A decision made back in 2016 by former Ripple boss Chris Larsen causing a rift between him and the company took another twist this week. A deal was signed with a bank consortium which included an option for its partner to buy 5 million tokens at when they were valued at a pittance. Ripple has countersued, claiming the deal was made in bad faith. Following the meteoric price rise of XRP in the past
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A decision made back in 2016 by former Ripple boss Chris Larsen causing a rift between him and the company took another twist this week. A deal was signed with a bank consortium which included an option for its partner to buy 5 million tokens at when they were valued at a pittance. Ripple has countersued, claiming the deal was made in bad faith.
Following the meteoric price rise of XRP in the past month that contract is now worth $12 billion and both sides are locked in a courtroom battle that could influence the future of the company and its digital currency.
Ripple filed a counterclaim this week in a New York state court with accusations that the R3 consortium signed the deal in bad faith according to Fortune. The San Francisco blockchain company also claims that R3 used the partnership to leech expertise and develop a competing product. The filing includes emails from R3 CEO and represents almost 10% of the company’s 55 billion XRP allocated from the 100 billion total.
The filing claims that Ripple does not need to honor the contract as the consortium failed to hold up its end of the deal which was to sign Ripple up with a bank. It also claims insider knowledge that R3 knew both JP Morgan Chase and Goldman Sachs were pulling out of the consortium.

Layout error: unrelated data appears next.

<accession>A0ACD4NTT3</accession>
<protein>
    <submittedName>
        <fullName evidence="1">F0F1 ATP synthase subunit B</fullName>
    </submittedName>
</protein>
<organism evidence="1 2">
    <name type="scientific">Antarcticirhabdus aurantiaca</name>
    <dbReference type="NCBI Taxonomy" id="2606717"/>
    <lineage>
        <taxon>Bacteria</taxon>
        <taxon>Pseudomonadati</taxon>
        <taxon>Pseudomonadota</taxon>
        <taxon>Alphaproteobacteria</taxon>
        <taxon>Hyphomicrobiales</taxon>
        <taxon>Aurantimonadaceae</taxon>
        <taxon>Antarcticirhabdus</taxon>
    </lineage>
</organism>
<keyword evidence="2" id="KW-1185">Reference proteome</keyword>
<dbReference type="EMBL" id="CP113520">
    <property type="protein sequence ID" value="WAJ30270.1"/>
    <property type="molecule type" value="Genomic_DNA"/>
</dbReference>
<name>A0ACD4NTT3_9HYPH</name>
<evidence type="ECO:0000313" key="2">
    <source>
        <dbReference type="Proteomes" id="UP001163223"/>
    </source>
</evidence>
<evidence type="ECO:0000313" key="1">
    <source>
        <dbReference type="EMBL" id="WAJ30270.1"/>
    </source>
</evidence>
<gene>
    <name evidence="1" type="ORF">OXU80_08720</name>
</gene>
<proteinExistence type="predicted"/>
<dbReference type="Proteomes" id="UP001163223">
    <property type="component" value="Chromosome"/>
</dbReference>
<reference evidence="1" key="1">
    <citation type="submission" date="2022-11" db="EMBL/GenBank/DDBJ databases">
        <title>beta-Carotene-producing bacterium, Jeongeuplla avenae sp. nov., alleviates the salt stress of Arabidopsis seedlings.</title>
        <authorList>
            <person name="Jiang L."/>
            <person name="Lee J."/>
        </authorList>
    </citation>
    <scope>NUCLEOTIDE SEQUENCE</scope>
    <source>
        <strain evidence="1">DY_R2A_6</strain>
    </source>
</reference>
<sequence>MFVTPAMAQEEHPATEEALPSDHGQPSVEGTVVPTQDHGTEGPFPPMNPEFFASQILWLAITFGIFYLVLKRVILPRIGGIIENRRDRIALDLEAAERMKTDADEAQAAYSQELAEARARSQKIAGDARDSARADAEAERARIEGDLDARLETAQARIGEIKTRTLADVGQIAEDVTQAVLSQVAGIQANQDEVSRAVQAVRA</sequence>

A key paragraph in the countersuit states:
Rather, R3 had misrepresented its resources and current ability to perform solely to induce Ripple into executing the Agreements. For example, although R3 represented to Ripple that it would have access to its large consortium of leading banks, R3 knew and had reason to know that several key banks that would be instrumental to Ripple’s success would soon be departing from its consortium.
In R3’s complaint, it claims a decision by Ripple last June to terminate the option was unjustified, and the real motive behind the decision was related to XRP’s sudden increase in value.
Banks are betting that blockchain technology will ultimately replace the slow and costly existing methods of fund transfers. Ripple offers its own solution in XRP but many of the banks want full control and are developing their own blockchains, such as R3’s Corda platform.
XRP has fallen heavily in the past few weeks from an all-time high of $3.80 down over 33% to $2.53 where it currently trades at the time of writing. It is currently the third largest cryptocurrency with a market capacity of just under $100 billion according to Livecoinwatch.
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